Tourism providers such as tourist attractions, restaurants and hotels voluntarily submit to certain guidelines to be certified by the state as Virginia Green. The core requirements for hotels for example includes recycling and waste reduction, optional linen service, energy efficiency, water conservation, and have green support when they have meetings and conferences, such as recycling.
Restaurants that are Virginia Green follow guidelines that include recycling and waste reduction, recycling grease, minimize use of disposables, energy efficiency and water conservation. Wineries that are Virginia Green recycle and reduce waste, minimize use disposables and pesticides, herbicides, fungicides, and fertilizers and are energy efficient and conserve water.
“It is very unique and a couple states are following in our footsteps,” says Tom Griffin, who runs Virginia Green, and is helping neighboring states model after Virginia Green. “Our program is set up to recognize folks for having some core green activities in place in order to qualify. But then what is really unique about our program is we make people go through our full check list of idea, so we’re educating facilities along the way.”
Virginia Green also creates a web page for each participant so that it helps these businesses market themselves at the state level. “And because it’s a tourism-based program, it’s a marketing side of it, so it becomes directly interfaced with Virginia is For Lovers,” Griffin says.
Consumers are encouraged to be engaged and give constructive feedback on the Virginia Green website. Virginia Green started in 2007 and the focus has been on working with businesses in the tourism sector to get them certified and to educate them about the new program.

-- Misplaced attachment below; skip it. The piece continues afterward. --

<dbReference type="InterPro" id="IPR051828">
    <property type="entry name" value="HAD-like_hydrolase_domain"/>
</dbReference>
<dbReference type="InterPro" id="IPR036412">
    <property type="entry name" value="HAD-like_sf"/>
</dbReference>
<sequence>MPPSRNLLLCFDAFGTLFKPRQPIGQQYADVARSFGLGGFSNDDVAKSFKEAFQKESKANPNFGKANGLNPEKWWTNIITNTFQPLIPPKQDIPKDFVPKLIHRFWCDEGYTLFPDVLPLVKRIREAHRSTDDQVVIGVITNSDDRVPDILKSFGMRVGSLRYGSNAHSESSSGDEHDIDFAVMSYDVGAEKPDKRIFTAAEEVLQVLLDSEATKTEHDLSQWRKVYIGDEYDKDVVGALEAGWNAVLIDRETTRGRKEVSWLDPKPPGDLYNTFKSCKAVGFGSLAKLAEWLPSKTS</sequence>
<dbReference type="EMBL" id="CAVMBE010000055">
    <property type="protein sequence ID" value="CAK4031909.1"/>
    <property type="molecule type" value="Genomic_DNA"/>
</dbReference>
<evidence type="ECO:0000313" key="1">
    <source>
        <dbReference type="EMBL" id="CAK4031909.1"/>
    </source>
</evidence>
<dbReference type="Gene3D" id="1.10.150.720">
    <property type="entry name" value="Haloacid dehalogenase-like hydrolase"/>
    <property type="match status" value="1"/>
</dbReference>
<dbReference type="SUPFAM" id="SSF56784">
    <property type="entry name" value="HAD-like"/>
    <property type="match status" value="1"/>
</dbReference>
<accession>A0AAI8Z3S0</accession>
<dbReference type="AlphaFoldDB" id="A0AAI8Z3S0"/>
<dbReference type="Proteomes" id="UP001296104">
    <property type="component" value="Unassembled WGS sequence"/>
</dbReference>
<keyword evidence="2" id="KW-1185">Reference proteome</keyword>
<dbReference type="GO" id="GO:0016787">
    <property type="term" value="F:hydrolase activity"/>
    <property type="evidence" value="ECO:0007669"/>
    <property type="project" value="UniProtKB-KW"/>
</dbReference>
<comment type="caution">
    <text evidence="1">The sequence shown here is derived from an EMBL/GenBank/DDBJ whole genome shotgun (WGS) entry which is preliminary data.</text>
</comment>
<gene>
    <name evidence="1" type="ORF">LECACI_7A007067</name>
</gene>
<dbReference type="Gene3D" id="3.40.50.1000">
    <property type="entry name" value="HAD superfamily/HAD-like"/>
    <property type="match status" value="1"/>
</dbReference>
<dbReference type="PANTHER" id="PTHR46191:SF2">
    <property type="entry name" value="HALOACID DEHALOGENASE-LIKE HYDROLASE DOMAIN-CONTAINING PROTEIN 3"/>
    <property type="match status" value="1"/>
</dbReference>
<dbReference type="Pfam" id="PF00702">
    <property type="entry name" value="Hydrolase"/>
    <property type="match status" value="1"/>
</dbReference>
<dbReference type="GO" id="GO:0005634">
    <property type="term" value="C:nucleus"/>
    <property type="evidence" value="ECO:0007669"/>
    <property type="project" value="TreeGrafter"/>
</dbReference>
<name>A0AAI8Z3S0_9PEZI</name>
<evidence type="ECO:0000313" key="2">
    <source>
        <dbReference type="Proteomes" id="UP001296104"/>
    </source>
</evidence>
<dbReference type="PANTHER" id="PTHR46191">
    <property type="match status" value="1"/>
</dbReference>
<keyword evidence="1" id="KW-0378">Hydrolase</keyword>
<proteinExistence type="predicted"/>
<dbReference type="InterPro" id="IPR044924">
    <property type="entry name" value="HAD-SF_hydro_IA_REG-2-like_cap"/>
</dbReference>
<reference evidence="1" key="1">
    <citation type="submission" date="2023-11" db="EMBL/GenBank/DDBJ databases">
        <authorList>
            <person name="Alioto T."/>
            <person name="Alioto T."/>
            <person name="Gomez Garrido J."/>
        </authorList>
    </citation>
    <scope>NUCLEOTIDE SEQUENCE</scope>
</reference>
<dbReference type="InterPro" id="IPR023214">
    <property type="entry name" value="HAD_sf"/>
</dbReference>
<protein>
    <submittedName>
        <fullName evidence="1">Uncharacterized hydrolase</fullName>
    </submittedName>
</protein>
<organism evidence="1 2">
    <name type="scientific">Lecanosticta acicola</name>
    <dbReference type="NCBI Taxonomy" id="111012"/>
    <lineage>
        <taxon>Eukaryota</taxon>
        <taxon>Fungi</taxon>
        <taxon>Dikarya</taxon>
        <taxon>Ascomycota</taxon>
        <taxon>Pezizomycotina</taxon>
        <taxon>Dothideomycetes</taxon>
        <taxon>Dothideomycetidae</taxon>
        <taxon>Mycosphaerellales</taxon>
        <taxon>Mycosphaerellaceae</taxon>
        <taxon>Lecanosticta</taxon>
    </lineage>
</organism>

“It has really taken off from the facility standpoint,” Griffin says. “This website has been there, but it hasn’t been fully focused on marketing yet. It’s only been in last few months that we launched this consumer website that is actively engaging. We have spent our time engaging the industry. You talk to any hotel in this state and they know there is a Virginia Green program.”
Right now, there are 1,100 businesses that are Virginia Green, which includes about 500 hotels and the others are restaurants, attractions, conference centers, festivals, events and visitor centers. The program has been instrumental in offering these businesses a place to go for help in going green.
“We help people find solutions,” Griffin says. “Not everyone has composting and things like that.” A restaurant can produce upwards of 1,400 bottles a week and many restaurants in the past did not recycle these bottles. Griffin recalls doing the math with one restaurateur recently who counted over the last 12 years he probably threw away one millions bottles that were easily recyclable, into the landfill. And that was just one restaurant, Griffin pointed out.
Griffin practices what he preaches. With food scraps that make up much of our trash, composting offers an easy solution to lessening the amount tossed in landfills. Griffin has a 50-gallon compost bin at his home and says it’s simple. “All I do is turn it over with a pitch fork from time to time and I water it like a plant,” he says. “Sometimes I come home from an event with a random bag of stuff and it turns into compost in a matter of weeks.”